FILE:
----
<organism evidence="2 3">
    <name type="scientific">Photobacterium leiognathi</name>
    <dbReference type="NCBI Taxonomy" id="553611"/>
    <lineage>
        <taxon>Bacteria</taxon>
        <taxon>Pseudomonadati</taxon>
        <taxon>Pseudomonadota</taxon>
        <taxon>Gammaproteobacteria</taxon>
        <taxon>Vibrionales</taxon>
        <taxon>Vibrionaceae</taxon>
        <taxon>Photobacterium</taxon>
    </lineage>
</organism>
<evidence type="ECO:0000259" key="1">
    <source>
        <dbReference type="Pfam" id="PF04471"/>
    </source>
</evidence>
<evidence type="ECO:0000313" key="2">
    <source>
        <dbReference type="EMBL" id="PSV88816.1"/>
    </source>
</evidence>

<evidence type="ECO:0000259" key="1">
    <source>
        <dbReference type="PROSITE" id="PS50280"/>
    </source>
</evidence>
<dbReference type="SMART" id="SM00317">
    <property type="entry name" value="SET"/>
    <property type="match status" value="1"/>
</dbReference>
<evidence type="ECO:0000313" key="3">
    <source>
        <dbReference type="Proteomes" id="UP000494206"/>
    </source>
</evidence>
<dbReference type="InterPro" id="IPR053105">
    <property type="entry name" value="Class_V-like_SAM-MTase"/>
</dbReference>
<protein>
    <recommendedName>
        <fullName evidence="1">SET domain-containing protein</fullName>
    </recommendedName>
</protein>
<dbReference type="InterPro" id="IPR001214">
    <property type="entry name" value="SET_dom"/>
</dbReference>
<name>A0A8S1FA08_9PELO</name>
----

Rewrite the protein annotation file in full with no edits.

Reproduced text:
<organism evidence="2 3">
    <name type="scientific">Photobacterium leiognathi</name>
    <dbReference type="NCBI Taxonomy" id="553611"/>
    <lineage>
        <taxon>Bacteria</taxon>
        <taxon>Pseudomonadati</taxon>
        <taxon>Pseudomonadota</taxon>
        <taxon>Gammaproteobacteria</taxon>
        <taxon>Vibrionales</taxon>
        <taxon>Vibrionaceae</taxon>
        <taxon>Photobacterium</taxon>
    </lineage>
</organism>
<evidence type="ECO:0000259" key="1">
    <source>
        <dbReference type="Pfam" id="PF04471"/>
    </source>
</evidence>
<evidence type="ECO:0000313" key="2">
    <source>
        <dbReference type="EMBL" id="PSV88816.1"/>
    </source>
</evidence>

<evidence type="ECO:0000259" key="1">
    <source>
        <dbReference type="PROSITE" id="PS50280"/>
    </source>
</evidence>
<dbReference type="SMART" id="SM00317">
    <property type="entry name" value="SET"/>
    <property type="match status" value="1"/>
</dbReference>
<evidence type="ECO:0000313" key="3">
    <source>
        <dbReference type="Proteomes" id="UP000494206"/>
    </source>
</evidence>
<dbReference type="InterPro" id="IPR053105">
    <property type="entry name" value="Class_V-like_SAM-MTase"/>
</dbReference>
<protein>
    <recommendedName>
        <fullName evidence="1">SET domain-containing protein</fullName>
    </recommendedName>
</protein>
<dbReference type="InterPro" id="IPR001214">
    <property type="entry name" value="SET_dom"/>
</dbReference>
<name>A0A8S1FA08_9PELO</name>